4. Use the describe-instances command to find out the public DNS name of the instance I just launched. This means I either have to search the JSON response of describe-instances for the PublicDnsName entry or apply a filter. Just like with every AWS CLI command, I’d have to go look up the exact syntax for this.

5. Run the ssh command, passing in my instance’s DNS and the path to my key. This step is probably the easiest, although it took me a long time to commit the exact ssh -i syntax to memory. For the record, the command is ssh -i ~/.ssh/my_key.pem ubuntu@mypublicdns.com. It’s a small pain in the ass to have to look up the public DNS for my instance again and remember whether my EC2 user is going to be ubuntu or ec2-user (it depends on what AMI I used).

My goals for my AWS command-line tool

All this fuckery was a big hassle so I decided to write my own command-line tool to manage EC2 instances. I call the tool Exosuit. You can actually try it out yourself by following these instructions.

There were four specific capabilities I wanted Exosuit to have.

Launch an instance

By running bin/exo launch, it should launch an EC2 instance for me. It should assume I want Ubuntu. It should let me know when the instance is ready, and what its instance ID and public DNS are.

SSH into an instance

I should be able to run bin/exo ssh, get prompted for which instance I want to SSH into, and then get SSH’d into that instance.

List all running instances

I should be able to run bin/exo instances to see all my running instances. It should show the instance ID and public DNS for each.

Terminate instances

I should be able to run bin/exo terminate which will show me all my instance IDs and allow me to select one or more of them for termination.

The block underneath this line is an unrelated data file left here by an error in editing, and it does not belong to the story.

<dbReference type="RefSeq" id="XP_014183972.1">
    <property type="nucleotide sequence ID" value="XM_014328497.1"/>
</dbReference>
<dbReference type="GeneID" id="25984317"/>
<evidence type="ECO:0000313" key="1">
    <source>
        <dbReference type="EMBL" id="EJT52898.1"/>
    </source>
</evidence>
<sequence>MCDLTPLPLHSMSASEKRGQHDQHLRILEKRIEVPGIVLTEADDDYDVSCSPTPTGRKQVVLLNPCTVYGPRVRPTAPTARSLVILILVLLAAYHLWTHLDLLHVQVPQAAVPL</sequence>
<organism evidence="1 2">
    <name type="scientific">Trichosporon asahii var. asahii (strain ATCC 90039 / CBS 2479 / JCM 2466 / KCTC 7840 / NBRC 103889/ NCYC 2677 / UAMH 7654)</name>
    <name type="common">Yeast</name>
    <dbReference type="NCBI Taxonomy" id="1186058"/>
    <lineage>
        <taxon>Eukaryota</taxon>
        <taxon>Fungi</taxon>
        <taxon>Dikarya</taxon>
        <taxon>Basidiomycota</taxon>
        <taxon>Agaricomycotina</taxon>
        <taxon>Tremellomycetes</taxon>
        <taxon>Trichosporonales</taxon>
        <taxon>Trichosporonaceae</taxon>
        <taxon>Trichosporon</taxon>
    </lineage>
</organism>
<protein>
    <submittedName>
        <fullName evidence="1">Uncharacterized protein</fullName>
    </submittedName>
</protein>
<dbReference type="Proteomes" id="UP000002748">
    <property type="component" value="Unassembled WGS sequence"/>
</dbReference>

How I did it

Side note: when I first wrote this, I forgot that the AWS SDK for Ruby existed, so I reinvented some wheels. Whoops. After I wrote this I refactored the project to use AWS SDK instead of shell out to AWS CLI.

For brevity I’ll focus on the bin/exo launch command.

Using the AW CLI run-instances command

The AWS CLI command for launching an instance looks like this:

Hopefully most of these flags are self-explanatory. You might wonder where the key name of normal-quiet-carrot came from. When the bin/exo launch command is run, Exosuit asks “Is there a file defined at .exosuit/config.yml that contains a key pair name and path? If not, create that file, create a new key pair with a random phrase for a name, and save the name and path to that file.”

Here’s what my .exosuit/config.yml looks like:

The aws_profile_name is something that I imagine most users aren’t likely to need. I personally happen to have multiple AWS accounts, so it’s necessary for me to send a --profile flag when using AWS CLI commands so AWS knows which account of mine to use. If a profile isn’t specified in .exosuit/config.yml, Exosuit will just leave the --profile flag off and everything will still work fine.